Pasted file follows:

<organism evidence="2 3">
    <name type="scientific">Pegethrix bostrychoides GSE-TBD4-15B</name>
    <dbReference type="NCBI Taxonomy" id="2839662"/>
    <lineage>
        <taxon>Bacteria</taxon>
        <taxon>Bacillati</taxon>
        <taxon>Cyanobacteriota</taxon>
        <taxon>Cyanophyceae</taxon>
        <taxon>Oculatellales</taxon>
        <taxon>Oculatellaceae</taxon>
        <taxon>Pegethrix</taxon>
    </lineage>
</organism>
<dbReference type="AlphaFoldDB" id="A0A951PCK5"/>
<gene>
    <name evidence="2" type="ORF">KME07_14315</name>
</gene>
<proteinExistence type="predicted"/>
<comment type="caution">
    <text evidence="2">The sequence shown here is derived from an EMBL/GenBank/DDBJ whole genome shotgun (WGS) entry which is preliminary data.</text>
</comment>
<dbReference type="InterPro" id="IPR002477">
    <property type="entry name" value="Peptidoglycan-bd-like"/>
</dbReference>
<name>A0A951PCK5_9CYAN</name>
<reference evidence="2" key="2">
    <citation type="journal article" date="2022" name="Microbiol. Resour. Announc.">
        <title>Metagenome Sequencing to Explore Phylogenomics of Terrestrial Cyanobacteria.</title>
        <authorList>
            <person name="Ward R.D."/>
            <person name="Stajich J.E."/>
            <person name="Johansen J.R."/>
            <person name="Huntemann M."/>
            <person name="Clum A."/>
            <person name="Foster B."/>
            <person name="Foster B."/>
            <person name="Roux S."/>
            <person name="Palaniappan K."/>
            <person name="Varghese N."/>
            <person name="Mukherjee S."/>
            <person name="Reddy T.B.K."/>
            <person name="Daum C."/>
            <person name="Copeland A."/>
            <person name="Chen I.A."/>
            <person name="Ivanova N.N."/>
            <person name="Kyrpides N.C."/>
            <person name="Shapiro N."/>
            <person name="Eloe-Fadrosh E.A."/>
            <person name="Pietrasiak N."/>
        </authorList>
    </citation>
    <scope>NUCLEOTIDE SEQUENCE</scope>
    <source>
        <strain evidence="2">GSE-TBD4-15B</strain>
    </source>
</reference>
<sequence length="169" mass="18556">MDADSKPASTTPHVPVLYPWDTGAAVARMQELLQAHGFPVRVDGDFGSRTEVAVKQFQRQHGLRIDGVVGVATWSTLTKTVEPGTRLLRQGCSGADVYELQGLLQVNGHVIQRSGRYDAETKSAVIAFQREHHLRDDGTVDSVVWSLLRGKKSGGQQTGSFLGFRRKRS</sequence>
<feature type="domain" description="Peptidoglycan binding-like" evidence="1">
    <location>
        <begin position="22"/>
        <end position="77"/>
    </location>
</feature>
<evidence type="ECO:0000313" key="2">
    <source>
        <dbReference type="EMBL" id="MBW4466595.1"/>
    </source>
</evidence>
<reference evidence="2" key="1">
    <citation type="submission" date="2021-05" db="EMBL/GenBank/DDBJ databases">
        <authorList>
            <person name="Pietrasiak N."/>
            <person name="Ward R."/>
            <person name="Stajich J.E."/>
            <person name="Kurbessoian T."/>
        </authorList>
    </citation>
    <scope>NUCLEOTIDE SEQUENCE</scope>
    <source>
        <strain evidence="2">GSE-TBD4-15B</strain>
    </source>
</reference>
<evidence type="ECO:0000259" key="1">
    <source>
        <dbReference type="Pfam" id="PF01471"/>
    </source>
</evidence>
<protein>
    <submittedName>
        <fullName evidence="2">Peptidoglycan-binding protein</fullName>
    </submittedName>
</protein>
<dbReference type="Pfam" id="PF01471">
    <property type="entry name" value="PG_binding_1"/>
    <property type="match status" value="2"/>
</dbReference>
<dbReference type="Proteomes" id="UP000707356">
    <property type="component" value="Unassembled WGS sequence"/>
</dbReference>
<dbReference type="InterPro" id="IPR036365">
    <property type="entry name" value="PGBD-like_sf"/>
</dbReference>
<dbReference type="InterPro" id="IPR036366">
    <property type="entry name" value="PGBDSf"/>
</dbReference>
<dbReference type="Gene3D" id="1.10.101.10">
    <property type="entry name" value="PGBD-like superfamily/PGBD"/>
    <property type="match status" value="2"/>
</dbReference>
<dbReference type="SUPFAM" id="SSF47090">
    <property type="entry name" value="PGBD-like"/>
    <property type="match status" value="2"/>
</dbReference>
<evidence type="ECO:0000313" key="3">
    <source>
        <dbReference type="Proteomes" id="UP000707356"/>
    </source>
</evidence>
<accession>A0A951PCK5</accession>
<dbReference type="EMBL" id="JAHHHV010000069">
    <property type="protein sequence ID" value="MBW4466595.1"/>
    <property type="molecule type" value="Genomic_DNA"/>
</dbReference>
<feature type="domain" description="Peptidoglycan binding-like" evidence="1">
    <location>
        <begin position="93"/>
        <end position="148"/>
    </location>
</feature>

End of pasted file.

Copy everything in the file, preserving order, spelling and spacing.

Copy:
<organism evidence="2 3">
    <name type="scientific">Pegethrix bostrychoides GSE-TBD4-15B</name>
    <dbReference type="NCBI Taxonomy" id="2839662"/>
    <lineage>
        <taxon>Bacteria</taxon>
        <taxon>Bacillati</taxon>
        <taxon>Cyanobacteriota</taxon>
        <taxon>Cyanophyceae</taxon>
        <taxon>Oculatellales</taxon>
        <taxon>Oculatellaceae</taxon>
        <taxon>Pegethrix</taxon>
    </lineage>
</organism>
<dbReference type="AlphaFoldDB" id="A0A951PCK5"/>
<gene>
    <name evidence="2" type="ORF">KME07_14315</name>
</gene>
<proteinExistence type="predicted"/>
<comment type="caution">
    <text evidence="2">The sequence shown here is derived from an EMBL/GenBank/DDBJ whole genome shotgun (WGS) entry which is preliminary data.</text>
</comment>
<dbReference type="InterPro" id="IPR002477">
    <property type="entry name" value="Peptidoglycan-bd-like"/>
</dbReference>
<name>A0A951PCK5_9CYAN</name>
<reference evidence="2" key="2">
    <citation type="journal article" date="2022" name="Microbiol. Resour. Announc.">
        <title>Metagenome Sequencing to Explore Phylogenomics of Terrestrial Cyanobacteria.</title>
        <authorList>
            <person name="Ward R.D."/>
            <person name="Stajich J.E."/>
            <person name="Johansen J.R."/>
            <person name="Huntemann M."/>
            <person name="Clum A."/>
            <person name="Foster B."/>
            <person name="Foster B."/>
            <person name="Roux S."/>
            <person name="Palaniappan K."/>
            <person name="Varghese N."/>
            <person name="Mukherjee S."/>
            <person name="Reddy T.B.K."/>
            <person name="Daum C."/>
            <person name="Copeland A."/>
            <person name="Chen I.A."/>
            <person name="Ivanova N.N."/>
            <person name="Kyrpides N.C."/>
            <person name="Shapiro N."/>
            <person name="Eloe-Fadrosh E.A."/>
            <person name="Pietrasiak N."/>
        </authorList>
    </citation>
    <scope>NUCLEOTIDE SEQUENCE</scope>
    <source>
        <strain evidence="2">GSE-TBD4-15B</strain>
    </source>
</reference>
<sequence length="169" mass="18556">MDADSKPASTTPHVPVLYPWDTGAAVARMQELLQAHGFPVRVDGDFGSRTEVAVKQFQRQHGLRIDGVVGVATWSTLTKTVEPGTRLLRQGCSGADVYELQGLLQVNGHVIQRSGRYDAETKSAVIAFQREHHLRDDGTVDSVVWSLLRGKKSGGQQTGSFLGFRRKRS</sequence>
<feature type="domain" description="Peptidoglycan binding-like" evidence="1">
    <location>
        <begin position="22"/>
        <end position="77"/>
    </location>
</feature>
<evidence type="ECO:0000313" key="2">
    <source>
        <dbReference type="EMBL" id="MBW4466595.1"/>
    </source>
</evidence>
<reference evidence="2" key="1">
    <citation type="submission" date="2021-05" db="EMBL/GenBank/DDBJ databases">
        <authorList>
            <person name="Pietrasiak N."/>
            <person name="Ward R."/>
            <person name="Stajich J.E."/>
            <person name="Kurbessoian T."/>
        </authorList>
    </citation>
    <scope>NUCLEOTIDE SEQUENCE</scope>
    <source>
        <strain evidence="2">GSE-TBD4-15B</strain>
    </source>
</reference>
<evidence type="ECO:0000259" key="1">
    <source>
        <dbReference type="Pfam" id="PF01471"/>
    </source>
</evidence>
<protein>
    <submittedName>
        <fullName evidence="2">Peptidoglycan-binding protein</fullName>
    </submittedName>
</protein>
<dbReference type="Pfam" id="PF01471">
    <property type="entry name" value="PG_binding_1"/>
    <property type="match status" value="2"/>
</dbReference>
<dbReference type="Proteomes" id="UP000707356">
    <property type="component" value="Unassembled WGS sequence"/>
</dbReference>
<dbReference type="InterPro" id="IPR036365">
    <property type="entry name" value="PGBD-like_sf"/>
</dbReference>
<dbReference type="InterPro" id="IPR036366">
    <property type="entry name" value="PGBDSf"/>
</dbReference>
<dbReference type="Gene3D" id="1.10.101.10">
    <property type="entry name" value="PGBD-like superfamily/PGBD"/>
    <property type="match status" value="2"/>
</dbReference>
<dbReference type="SUPFAM" id="SSF47090">
    <property type="entry name" value="PGBD-like"/>
    <property type="match status" value="2"/>
</dbReference>
<evidence type="ECO:0000313" key="3">
    <source>
        <dbReference type="Proteomes" id="UP000707356"/>
    </source>
</evidence>
<accession>A0A951PCK5</accession>
<dbReference type="EMBL" id="JAHHHV010000069">
    <property type="protein sequence ID" value="MBW4466595.1"/>
    <property type="molecule type" value="Genomic_DNA"/>
</dbReference>
<feature type="domain" description="Peptidoglycan binding-like" evidence="1">
    <location>
        <begin position="93"/>
        <end position="148"/>
    </location>
</feature>